Saturday, March 10, 2012

A Utilitarian Argument for Monarchy

His other essays are here.

More good points on monarchy, democracy, etc.

Collectivist democracy was popular in almost every society throughout antiquity, with a few notable exceptions. Indeed, it is probable that democracy is the oldest form of government known. It is not hard to imagine the majority in a primitive tribe of cavemen or nomads controlling the rest of the tribe through brute force and the ‘will of the majority.’ Democracy today is the form of government viewed as returning man to some sort of Golden Age, where all men are free and equal. In reality, democracy is not the ‘rule of the people’ or self-government, but rather the rule of the majority. And in light of the past two hundred years, the majority can be more vicious than any singular tyrant.

Democracy is the ultimate form of socialism in the political sphere. We all become the government, we all become public property – we all become collectivized. The same criticisms that apply to socialized property apply to socialized citizens within a democracy. Collectivized property is over utilized and wasted away simply because no single person or group owns the property; it is merely the property of the ‘people’ and the ‘public.’ Likewise are citizens treated in a modern democratic state. Citizens are taxed, regulated, controlled, drafted, fined, imprisoned; citizens are nothing but naked resources to the officers of government. And because of the democratic system, there is never a singular individual that can take the blame for injustices done. After all, ‘we’ are the people, ‘we’ are the government –the only one to blame for injustice is ‘us.’ So say the Prophets of Democracy.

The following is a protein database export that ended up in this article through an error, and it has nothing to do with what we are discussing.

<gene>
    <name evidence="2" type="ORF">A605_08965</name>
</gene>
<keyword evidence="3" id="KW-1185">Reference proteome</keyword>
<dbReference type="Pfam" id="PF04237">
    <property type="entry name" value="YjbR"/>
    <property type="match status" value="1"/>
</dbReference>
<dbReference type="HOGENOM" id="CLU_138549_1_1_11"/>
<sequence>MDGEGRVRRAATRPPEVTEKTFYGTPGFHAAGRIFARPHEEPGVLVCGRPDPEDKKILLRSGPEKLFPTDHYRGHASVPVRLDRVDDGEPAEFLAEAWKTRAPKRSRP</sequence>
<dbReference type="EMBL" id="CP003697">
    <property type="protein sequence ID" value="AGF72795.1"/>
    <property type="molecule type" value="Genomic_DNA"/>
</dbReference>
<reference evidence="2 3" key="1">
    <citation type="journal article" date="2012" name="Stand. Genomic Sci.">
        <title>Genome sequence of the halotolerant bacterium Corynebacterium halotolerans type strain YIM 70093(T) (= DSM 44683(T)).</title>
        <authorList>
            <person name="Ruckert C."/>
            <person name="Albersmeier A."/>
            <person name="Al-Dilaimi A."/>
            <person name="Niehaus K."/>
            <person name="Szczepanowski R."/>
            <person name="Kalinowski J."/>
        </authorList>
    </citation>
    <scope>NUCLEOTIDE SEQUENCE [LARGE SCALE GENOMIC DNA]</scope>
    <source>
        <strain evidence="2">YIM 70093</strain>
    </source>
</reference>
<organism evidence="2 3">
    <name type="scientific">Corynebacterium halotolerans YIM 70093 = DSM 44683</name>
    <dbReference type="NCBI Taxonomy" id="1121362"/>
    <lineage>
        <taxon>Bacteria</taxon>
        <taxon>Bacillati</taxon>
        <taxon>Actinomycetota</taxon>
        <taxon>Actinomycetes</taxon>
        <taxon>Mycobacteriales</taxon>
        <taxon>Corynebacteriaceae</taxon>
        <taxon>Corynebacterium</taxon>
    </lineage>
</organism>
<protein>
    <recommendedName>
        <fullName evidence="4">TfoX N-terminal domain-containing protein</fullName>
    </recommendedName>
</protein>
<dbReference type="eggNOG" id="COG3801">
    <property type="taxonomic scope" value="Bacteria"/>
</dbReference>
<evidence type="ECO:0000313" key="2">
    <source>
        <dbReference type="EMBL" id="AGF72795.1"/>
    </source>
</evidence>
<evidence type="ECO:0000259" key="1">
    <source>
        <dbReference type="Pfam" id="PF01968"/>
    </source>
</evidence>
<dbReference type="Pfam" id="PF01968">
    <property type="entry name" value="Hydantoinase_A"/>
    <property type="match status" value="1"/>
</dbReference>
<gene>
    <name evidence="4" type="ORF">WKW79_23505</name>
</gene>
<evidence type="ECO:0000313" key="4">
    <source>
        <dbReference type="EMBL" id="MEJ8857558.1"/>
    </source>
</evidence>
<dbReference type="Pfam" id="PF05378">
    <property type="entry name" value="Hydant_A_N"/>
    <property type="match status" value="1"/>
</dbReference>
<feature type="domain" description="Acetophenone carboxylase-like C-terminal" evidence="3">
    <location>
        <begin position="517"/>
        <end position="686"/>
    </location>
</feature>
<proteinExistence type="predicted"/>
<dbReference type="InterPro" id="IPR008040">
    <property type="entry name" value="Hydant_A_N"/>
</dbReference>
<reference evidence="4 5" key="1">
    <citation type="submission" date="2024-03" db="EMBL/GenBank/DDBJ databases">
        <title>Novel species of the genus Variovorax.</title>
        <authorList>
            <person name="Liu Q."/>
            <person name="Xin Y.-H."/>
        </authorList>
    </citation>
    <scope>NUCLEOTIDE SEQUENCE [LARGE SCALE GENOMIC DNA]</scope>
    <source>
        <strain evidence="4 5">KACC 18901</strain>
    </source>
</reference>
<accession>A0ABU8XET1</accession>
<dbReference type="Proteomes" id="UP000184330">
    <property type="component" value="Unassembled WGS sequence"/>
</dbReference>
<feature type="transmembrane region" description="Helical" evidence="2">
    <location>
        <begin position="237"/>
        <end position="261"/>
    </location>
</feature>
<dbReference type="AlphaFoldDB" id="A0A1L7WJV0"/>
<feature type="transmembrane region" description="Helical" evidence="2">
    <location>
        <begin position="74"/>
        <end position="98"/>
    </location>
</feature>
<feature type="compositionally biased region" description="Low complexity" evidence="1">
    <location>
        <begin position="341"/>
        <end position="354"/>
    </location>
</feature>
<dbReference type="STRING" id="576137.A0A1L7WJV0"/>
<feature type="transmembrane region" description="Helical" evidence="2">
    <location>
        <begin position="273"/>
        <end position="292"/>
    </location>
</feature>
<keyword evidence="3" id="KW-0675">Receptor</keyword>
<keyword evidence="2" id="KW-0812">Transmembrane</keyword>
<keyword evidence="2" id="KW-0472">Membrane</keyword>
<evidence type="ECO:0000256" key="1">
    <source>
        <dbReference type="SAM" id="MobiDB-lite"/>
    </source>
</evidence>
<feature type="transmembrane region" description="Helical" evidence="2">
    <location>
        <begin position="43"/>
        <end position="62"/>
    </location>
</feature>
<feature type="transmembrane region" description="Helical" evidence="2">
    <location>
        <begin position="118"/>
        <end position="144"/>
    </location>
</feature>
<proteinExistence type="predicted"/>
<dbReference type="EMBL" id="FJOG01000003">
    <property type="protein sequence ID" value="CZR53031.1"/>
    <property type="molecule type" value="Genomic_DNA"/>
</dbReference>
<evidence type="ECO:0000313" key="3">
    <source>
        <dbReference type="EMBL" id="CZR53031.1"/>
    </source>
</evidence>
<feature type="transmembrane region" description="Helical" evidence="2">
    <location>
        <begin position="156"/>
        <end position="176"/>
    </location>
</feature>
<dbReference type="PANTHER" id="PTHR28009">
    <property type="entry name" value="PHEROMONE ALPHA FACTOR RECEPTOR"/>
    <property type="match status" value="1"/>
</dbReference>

Another argument against democracy.
Yet our system obliges us to elevate to office precisely those persons who have the ego-besotted effrontery to ask us to do so; it is rather like being compelled to cede the steering wheel to the drunkard in the back seat loudly proclaiming that he knows how to get us there in half the time. More to the point, since our perpetual electoral cycle is now largely a matter of product recognition, advertising, and marketing strategies, we must be content often to vote for persons willing to lie to us with some regularity or, if not that, at least to speak to us evasively and insincerely. In a better, purer world—the world that cannot be—ambition would be an absolute disqualification for political authority.

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